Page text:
Pipe me a Tune

For a year now I’ve been wondering why the Norwegian authorities are so rabid about the Ukraine war. I mean, their faces don’t turn scarlet when they talk about the de facto genocide of the Palestinian people, the torture going on in Egyptian prisons or the suppression of women in Saudi Arabia. But Russia, now, that is another matter.

An air of fear seems to be wafting through the corridors of power, at least judging from Norwegian press updates about Ukraine. Why?

Are we preparing for war? Are we at war without our, the general public’s, knowing it? Why do the authorities seem so convinced that Russia will attack, and that we will be engulfed and eaten alive unless we become the 51st US state?

I really cannot understand all this hysteria – or could not – until now, since Norway and Russia have traditionally been on very amicable terms. Unfortunately, though, a Norwegian former prime minister has recently been running the NATO show that eventually, in my opinion, led to the fateful Russian invasion of Ukraine. He is pressing for more bombs, more tanks and possibly also long-range missiles and fighter jets to Ukraine. He is contributing in a massive way to the Ukraine disaster and to the destruction of Europe, and nobody in Norway is protesting. Nobody is asking difficult questions, not on the left nor on the right. At least no such protests and no such questions are heard in public. All dissent is suppressed in mainstream media.

But now I, too, am getting uneasy. Sending food, medicines, blankets, hospital equipment, etc. to a war-torn country constitutes “humanitarian assistance”, something that in everyday speech could be termed “the only decent thing to do”. But now we are gifting weapons to Ukraine, yes, and tanks, and that is something altogether different. I, too, now need to remind myself, every time we have a power outage, that we have been having some pretty strange and difficult weather recently and that Russia is not responsible for the weather.

Only today, though, have I realised that Russia might have good reason to retaliate in a very serious way against Norway. Very good reason indeed.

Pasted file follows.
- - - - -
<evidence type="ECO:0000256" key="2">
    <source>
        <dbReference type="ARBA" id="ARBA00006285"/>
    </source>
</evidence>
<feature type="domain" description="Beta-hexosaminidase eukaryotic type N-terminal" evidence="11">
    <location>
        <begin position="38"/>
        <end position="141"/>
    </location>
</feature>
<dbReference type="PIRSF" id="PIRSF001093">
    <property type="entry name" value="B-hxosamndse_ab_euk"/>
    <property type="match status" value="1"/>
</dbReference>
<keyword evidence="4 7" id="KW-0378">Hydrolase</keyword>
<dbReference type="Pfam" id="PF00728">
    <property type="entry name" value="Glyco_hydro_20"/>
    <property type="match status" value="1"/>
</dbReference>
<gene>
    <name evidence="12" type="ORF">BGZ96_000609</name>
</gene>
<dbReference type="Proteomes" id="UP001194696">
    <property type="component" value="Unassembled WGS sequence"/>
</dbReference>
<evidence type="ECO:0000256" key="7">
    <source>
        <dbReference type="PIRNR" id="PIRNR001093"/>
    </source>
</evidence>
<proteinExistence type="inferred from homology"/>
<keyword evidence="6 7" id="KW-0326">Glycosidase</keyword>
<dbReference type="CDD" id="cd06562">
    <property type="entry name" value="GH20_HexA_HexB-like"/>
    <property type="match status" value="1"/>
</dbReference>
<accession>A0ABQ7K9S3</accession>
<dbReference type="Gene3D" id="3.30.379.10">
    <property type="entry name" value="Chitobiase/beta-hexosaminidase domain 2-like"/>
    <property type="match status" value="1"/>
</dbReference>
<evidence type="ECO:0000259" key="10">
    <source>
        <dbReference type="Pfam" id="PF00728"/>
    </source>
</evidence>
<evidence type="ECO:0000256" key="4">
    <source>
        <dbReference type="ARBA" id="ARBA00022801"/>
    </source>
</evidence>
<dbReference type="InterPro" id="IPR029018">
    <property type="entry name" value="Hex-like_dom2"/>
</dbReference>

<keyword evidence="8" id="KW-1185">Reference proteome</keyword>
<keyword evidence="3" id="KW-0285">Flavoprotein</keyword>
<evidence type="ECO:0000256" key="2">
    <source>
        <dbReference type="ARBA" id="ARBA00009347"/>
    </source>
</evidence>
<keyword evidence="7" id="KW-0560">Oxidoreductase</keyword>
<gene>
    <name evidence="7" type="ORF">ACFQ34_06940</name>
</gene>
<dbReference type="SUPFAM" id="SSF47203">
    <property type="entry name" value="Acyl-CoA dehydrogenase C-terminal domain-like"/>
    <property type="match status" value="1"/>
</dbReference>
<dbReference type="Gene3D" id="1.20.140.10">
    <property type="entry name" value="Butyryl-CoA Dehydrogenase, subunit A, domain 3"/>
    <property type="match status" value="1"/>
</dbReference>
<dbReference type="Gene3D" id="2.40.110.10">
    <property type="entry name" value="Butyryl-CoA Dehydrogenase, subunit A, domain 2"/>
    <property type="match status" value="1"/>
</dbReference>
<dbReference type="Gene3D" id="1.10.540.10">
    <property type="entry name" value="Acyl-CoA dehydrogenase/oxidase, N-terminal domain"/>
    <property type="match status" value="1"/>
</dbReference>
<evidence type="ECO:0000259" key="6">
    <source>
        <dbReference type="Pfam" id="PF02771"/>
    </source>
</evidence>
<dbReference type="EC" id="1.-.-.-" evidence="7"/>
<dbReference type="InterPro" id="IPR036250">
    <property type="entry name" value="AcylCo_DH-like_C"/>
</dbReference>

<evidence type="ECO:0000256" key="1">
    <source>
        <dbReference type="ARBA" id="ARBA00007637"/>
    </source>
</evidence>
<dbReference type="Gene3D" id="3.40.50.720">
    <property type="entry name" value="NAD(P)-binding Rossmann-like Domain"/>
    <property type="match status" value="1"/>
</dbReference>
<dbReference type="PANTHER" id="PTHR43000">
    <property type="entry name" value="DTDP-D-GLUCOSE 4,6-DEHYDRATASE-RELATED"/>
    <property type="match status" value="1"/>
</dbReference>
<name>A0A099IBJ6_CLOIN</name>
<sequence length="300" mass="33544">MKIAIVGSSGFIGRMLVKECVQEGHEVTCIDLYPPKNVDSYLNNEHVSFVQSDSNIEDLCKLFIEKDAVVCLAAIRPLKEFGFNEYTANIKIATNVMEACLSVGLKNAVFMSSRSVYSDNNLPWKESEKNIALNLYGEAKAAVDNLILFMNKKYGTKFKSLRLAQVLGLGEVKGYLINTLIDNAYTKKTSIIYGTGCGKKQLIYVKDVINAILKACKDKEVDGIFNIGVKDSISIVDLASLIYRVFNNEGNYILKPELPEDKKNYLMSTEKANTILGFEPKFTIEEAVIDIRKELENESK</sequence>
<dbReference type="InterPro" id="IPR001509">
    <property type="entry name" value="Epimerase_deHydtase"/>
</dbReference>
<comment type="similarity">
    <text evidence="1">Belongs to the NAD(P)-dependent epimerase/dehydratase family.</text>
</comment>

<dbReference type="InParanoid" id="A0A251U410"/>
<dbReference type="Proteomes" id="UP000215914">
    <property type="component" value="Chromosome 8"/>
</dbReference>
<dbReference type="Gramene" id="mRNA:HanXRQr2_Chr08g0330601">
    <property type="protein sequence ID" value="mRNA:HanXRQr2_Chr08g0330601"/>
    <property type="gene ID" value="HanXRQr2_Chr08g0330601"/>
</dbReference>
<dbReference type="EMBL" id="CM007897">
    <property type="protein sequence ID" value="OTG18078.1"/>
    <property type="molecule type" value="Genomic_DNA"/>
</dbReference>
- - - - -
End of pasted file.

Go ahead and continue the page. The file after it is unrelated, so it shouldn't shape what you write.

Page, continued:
Of course the Norwegian and US authorities have respectively rejected Seymour Hersh’s allegation as “utterly false and complete fiction” and “nonsense”, and the Norwegian media have hardly mentioned it all. One Norwegian paper ran a short article explaining that building a story on information from a single anonymous source was poor journalism. (I put to you that in view of the penalties for whistle-blowing in the US, you would have to be terminally ill to risk informing a journalist of anything at all.) Apart from that, we should all have learnt that whatever President This or Prime Minister That says about what is, or is not, true can safely be disregarded at all times.

In view of President’s Biden’s September statement about Nord Stream 2, US involvement in the sabotage should not come as a surprise to anyone. Norway’s involvement, however, is a bit of a shock, since that effectively means that Norway is a legitimate target for Russian retaliation.

I would say, then, that whoever authorised Norway’s participation (unbeknownst to the general public, not to mention the national assembly) should be indicted of treason and sentenced to life imprisonment.

Note that Seymour Hersh, who has won a number of prestigious prizes for his journalism, including the Pulitzer Prize, has for some time found it necessary to publish his work on Substack, just as, for example Glenn Greenwald. Seymour Hersh appears to be neither right-wing or left-wing. He describes himself merely as an “investigative” journalist. His departure from NY Times and Washington Post is indicative of something, do you not agree?

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